Business meal deductibility improves under the Bipartisan Coronavirus Relief Bill


While the economic stimulus checks and the second round of the Paycheck Protection Program received most of the news coverage from the recently passed Consolidated Appropriations Act (CAA), there has not been much focus on changes to the deductibility of business meals.

It is no secret that restaurant owners across the nation have had more than their fair share of uncertainty and financial pressures during this pandemic.  To assist in enticing more patrons to support restaurants the CAA allows for a bigger incentive to all businesses that dine in or order take-out from restaurants.

The CAA has directed the Internal Review Service (IRS) to allow for a 100% deduction for all business owners when incurring meal costs from restaurants for tax years 2021 and 2022.  Before 2021, the deduction was limited to 50% of the business meal cost.

As we know, nothing is clear in tax law.  So, the question begs itself, what is the definition of a restaurant, right?  Does the definition cover meals from a food truck?  From a grocery store? A bakery? Or even a catering business?  Well, the legislation does not specifically answer these questions.  These questions will need to be answered in the future with IRS regulations or interpretations.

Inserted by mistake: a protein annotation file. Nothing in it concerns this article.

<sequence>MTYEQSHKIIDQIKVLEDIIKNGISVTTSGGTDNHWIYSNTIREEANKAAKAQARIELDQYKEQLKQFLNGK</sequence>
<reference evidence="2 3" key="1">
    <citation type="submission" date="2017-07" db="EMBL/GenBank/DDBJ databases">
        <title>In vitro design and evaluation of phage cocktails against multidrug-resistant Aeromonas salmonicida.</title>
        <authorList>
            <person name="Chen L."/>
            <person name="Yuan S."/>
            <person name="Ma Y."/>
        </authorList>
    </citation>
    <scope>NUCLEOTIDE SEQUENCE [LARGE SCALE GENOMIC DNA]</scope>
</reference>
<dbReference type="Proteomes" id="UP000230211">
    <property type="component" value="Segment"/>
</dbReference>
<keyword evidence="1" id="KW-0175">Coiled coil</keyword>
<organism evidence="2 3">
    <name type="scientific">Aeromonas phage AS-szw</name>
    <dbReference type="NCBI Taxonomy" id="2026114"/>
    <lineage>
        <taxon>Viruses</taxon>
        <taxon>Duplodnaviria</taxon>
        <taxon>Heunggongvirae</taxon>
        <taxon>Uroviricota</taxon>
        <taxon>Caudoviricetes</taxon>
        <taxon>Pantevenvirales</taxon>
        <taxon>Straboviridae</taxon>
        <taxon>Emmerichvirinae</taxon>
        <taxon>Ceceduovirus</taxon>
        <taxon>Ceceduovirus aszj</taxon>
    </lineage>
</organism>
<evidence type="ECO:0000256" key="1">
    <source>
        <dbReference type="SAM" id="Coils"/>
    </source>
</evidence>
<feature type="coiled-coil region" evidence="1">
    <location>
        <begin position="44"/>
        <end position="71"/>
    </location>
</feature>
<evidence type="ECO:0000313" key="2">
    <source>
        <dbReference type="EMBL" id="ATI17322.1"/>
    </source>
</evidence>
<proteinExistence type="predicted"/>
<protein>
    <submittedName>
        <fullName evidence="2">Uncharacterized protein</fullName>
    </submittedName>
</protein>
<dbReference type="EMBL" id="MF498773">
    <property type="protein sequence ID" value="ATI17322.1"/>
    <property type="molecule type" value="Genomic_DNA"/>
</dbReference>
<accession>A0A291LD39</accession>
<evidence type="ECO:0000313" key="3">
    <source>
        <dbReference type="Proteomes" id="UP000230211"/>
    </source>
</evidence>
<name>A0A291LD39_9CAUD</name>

We do know under current IRS regulations what qualifies as a business meal:

  • Business meeting while dining
  • Business travel meals
  • Group staff meetings with food (i.e., in-house meetings)
  • Food in the office (i.e., breakroom)

So, for bookkeeping purposes, continue to track meal costs separate from entertainment expenses as much as possible to make year-end tax compliance simpler for you and your tax practitioner. 

Should you have any questions about this article, please contact your tax advisor at Greenwalt CPAs, Inc.